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In Praise of Local B&M Pipe Shops

In Praise of Local B&M Pipe Shops

Brick and mortar pipe stores are becoming more rare, and when we do see them, cigars tend to take center stage. I enjoy a good cigar as much as the next guy, but I reach for a pipe far more. My first reaction when walking into a local tobacco shop is, where’s the pipes? I can’t be the only person who wishes more quality pipe shops existed. But why? Why does it matter? Why would I want to visit a physical store when I can order most anything I want online and have it shipped to my door? I’m sure the opinions on this topic are legion, but here are a few of my own answers to this question…

B&M stores are meaningful in ways that online platforms cannot emulate in the digital world. A physical store presents a local flare, from the store owner to the environment to the clientele, the local pipe shop’s immediate interest is to serve the surrounding community. I’ve traveled to many of the top pipe shops around the country, and this is one thing they all have in common: local flare. It’s beautiful. The people and experiences that a local shop serves on a daily basis creates the shop’s heartbeat, a business life in touch with humanity. Online platforms can serve locally, of course. But it’s just not the same dynamic.

For us younger pipe smokers, B&M pipe shops connect us to prudent people we can learn from and celebrate. On a recent visit to Boswell’s in Chambersburg, PA, I experienced lively, exciting conversation with local pipe smokers. Admittedly the youngest participant, I mostly sat with the my pipe and listened to the pleasant conviviality, wishing I had something like this near home. This was a collection of smart, reflective gentlemen enjoying the fruits of their labors and friendships cultivated over time. It’s amazing what younger pipe smokers can learn from the more experienced if they simply be quiet and listen.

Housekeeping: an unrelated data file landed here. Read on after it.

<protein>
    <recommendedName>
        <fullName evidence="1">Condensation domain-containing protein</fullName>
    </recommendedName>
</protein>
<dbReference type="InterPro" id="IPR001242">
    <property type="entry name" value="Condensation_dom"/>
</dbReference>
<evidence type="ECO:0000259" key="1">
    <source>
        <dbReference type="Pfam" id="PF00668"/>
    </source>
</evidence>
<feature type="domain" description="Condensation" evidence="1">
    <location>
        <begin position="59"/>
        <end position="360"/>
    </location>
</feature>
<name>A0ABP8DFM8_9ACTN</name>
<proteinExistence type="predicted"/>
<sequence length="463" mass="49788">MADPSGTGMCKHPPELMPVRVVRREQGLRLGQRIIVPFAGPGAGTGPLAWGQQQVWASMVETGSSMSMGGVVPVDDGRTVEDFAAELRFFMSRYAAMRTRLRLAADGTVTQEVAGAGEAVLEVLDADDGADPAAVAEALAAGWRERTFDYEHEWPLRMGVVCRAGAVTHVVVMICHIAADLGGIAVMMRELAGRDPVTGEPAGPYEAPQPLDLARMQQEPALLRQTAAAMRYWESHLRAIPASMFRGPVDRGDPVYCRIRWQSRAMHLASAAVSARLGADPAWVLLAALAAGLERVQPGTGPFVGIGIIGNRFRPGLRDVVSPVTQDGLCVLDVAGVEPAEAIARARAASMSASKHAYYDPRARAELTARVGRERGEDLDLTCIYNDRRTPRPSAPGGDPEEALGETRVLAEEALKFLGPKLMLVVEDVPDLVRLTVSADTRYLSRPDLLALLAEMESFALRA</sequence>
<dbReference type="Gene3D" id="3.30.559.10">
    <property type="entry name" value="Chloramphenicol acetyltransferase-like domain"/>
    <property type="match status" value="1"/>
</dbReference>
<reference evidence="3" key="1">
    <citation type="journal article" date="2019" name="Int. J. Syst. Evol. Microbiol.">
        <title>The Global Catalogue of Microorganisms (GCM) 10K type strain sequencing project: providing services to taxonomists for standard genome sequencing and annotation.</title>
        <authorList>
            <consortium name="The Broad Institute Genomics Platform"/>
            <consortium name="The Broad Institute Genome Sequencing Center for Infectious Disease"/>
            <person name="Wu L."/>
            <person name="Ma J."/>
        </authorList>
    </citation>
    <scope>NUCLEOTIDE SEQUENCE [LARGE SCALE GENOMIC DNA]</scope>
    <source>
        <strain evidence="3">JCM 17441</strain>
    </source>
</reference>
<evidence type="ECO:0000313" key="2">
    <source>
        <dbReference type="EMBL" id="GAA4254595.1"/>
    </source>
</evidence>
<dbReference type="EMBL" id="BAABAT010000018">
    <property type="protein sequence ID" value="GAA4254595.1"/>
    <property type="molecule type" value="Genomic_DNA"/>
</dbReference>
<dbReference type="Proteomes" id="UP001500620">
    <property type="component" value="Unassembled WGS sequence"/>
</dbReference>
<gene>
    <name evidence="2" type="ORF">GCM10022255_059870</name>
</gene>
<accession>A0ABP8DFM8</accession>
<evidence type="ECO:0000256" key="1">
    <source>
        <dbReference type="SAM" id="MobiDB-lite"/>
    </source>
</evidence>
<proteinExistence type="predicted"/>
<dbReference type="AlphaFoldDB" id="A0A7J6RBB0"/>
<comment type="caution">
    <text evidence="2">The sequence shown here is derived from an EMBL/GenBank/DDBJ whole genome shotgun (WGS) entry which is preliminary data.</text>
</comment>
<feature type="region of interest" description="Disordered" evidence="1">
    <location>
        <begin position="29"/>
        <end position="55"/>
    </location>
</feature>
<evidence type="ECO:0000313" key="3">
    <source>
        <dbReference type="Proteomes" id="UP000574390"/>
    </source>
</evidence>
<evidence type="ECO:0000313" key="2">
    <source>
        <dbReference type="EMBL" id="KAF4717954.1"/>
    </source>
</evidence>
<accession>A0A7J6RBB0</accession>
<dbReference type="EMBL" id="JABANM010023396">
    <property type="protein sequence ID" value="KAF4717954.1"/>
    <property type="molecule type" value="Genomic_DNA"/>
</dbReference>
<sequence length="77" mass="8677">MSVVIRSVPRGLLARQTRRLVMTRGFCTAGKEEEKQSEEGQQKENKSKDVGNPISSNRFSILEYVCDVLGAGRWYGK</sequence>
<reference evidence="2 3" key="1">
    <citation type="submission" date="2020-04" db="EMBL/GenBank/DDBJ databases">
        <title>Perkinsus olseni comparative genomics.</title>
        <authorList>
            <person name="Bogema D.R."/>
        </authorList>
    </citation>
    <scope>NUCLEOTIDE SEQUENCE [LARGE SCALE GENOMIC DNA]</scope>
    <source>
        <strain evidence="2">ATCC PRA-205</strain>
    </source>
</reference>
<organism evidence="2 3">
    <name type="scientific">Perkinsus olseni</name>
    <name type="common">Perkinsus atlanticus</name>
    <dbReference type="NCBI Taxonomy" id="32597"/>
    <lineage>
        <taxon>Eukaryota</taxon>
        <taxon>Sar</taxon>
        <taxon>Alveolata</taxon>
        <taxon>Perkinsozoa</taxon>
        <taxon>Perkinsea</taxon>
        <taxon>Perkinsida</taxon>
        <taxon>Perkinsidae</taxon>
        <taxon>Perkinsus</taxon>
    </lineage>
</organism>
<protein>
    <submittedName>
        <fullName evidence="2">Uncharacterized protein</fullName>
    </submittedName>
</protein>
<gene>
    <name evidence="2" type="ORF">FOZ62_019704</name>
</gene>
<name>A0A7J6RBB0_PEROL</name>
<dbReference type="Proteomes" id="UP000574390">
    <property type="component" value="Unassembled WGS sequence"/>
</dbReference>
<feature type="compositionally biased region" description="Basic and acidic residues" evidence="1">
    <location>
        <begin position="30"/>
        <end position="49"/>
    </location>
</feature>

A good pipe shop reminds me of the old country stores that used to dot the rural American landscape. I’d rather smoke a pipe in a cornfield than a city park bench, so the country store comparison makes sense to me. Think about it: before the country became more urban than any healthy civilization should permit, most Americans worked in agriculture for a living and spent time with neighbors in two primary places, the local crossroads store and the local church. One could buy a favorite pipe tobacco, sit, play checkers, and talk with neighbors about family, crops, weather, and other topics of local interest. Such stores became part of the weekly routine, and represented a time when the pipe was not compartmentalized into a hobby. Pipe tobacco rested on the shelf next to denim breeches, beans, and cornmeal, an item that helped create the fabric of everyday life.

But a physical pipe shop doesn’t deserve to be relegated to the past. Pipe smokers need to support local tobacconists. If you’re one of the lucky few who live relatively close to a quality pipe shop, you’re quite fortunate. If not, it’s worth our time as pipe smokers to travel and visit good pipe shops when we are able. I think we can learn something from the way pipes and tobacco used to make it into our homes, through physical, local shops. Not all things new are better. Not all things old are useless.

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